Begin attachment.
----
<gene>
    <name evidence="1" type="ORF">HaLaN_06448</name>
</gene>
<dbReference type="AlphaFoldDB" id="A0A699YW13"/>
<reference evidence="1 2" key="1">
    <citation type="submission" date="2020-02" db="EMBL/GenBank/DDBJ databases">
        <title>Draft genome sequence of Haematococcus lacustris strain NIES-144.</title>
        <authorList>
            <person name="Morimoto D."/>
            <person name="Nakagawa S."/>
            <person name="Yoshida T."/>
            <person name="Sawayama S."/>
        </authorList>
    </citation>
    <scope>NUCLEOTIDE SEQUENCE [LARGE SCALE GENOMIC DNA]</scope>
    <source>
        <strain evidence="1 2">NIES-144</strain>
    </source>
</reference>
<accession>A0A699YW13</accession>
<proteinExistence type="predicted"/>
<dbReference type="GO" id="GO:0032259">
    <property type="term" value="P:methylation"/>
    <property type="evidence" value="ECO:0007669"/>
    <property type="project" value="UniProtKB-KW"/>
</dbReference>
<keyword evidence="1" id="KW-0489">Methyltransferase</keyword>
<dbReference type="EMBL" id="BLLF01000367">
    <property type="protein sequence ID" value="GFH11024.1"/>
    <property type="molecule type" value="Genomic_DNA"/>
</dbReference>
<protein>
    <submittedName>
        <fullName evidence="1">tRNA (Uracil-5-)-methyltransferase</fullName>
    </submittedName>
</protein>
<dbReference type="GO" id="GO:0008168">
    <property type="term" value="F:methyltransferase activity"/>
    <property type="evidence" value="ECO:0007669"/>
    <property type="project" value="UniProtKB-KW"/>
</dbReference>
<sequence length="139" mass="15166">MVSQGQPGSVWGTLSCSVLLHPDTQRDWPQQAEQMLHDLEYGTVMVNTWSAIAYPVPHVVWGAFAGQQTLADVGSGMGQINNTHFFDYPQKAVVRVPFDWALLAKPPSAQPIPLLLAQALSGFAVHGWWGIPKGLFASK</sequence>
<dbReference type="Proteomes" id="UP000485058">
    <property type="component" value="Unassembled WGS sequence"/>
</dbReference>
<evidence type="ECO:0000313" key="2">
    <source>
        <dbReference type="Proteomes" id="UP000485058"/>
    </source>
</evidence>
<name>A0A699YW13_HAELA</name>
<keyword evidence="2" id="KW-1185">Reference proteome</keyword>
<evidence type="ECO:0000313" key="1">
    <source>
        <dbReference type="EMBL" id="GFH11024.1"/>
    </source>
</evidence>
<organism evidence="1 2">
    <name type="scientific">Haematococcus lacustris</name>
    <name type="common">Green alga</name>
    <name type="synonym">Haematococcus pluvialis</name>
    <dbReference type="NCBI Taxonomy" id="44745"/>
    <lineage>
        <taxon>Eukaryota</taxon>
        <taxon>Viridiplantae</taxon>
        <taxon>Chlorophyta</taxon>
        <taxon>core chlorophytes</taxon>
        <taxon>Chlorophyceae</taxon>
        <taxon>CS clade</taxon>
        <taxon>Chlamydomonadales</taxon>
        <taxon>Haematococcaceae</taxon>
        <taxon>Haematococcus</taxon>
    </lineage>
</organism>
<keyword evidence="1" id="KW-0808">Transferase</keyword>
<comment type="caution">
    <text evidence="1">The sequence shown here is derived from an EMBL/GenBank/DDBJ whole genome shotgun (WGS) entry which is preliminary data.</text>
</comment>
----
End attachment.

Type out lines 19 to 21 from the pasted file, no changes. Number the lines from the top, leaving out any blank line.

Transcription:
</reference>
<accession>A0A699YW13</accession>
<proteinExistence type="predicted"/>